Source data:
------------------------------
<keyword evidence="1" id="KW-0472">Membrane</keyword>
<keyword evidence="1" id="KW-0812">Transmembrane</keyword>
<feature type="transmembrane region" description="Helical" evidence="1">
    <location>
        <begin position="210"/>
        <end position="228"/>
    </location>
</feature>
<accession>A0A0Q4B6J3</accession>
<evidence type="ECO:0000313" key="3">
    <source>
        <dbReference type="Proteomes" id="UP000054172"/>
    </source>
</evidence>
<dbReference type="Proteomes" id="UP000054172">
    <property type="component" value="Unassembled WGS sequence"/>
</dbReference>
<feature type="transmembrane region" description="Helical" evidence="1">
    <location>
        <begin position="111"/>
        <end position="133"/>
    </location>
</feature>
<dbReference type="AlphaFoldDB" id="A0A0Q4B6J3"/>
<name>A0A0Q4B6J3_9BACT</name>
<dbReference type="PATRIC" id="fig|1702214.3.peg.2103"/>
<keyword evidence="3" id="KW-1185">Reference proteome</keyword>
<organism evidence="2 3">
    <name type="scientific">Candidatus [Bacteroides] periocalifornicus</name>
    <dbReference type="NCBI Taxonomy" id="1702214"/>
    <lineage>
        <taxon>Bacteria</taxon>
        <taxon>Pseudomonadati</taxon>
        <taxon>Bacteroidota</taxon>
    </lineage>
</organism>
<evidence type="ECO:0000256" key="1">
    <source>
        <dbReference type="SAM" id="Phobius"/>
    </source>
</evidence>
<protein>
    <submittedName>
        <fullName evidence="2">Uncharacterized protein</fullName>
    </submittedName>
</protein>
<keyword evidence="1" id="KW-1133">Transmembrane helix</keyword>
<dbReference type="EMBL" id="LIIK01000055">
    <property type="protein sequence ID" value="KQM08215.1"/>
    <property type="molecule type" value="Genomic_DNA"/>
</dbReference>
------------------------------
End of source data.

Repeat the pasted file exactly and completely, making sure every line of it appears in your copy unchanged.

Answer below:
<keyword evidence="1" id="KW-0472">Membrane</keyword>
<keyword evidence="1" id="KW-0812">Transmembrane</keyword>
<feature type="transmembrane region" description="Helical" evidence="1">
    <location>
        <begin position="210"/>
        <end position="228"/>
    </location>
</feature>
<accession>A0A0Q4B6J3</accession>
<evidence type="ECO:0000313" key="3">
    <source>
        <dbReference type="Proteomes" id="UP000054172"/>
    </source>
</evidence>
<dbReference type="Proteomes" id="UP000054172">
    <property type="component" value="Unassembled WGS sequence"/>
</dbReference>
<feature type="transmembrane region" description="Helical" evidence="1">
    <location>
        <begin position="111"/>
        <end position="133"/>
    </location>
</feature>
<dbReference type="AlphaFoldDB" id="A0A0Q4B6J3"/>
<name>A0A0Q4B6J3_9BACT</name>
<dbReference type="PATRIC" id="fig|1702214.3.peg.2103"/>
<keyword evidence="3" id="KW-1185">Reference proteome</keyword>
<organism evidence="2 3">
    <name type="scientific">Candidatus [Bacteroides] periocalifornicus</name>
    <dbReference type="NCBI Taxonomy" id="1702214"/>
    <lineage>
        <taxon>Bacteria</taxon>
        <taxon>Pseudomonadati</taxon>
        <taxon>Bacteroidota</taxon>
    </lineage>
</organism>
<evidence type="ECO:0000256" key="1">
    <source>
        <dbReference type="SAM" id="Phobius"/>
    </source>
</evidence>
<protein>
    <submittedName>
        <fullName evidence="2">Uncharacterized protein</fullName>
    </submittedName>
</protein>
<keyword evidence="1" id="KW-1133">Transmembrane helix</keyword>
<dbReference type="EMBL" id="LIIK01000055">
    <property type="protein sequence ID" value="KQM08215.1"/>
    <property type="molecule type" value="Genomic_DNA"/>
</dbReference>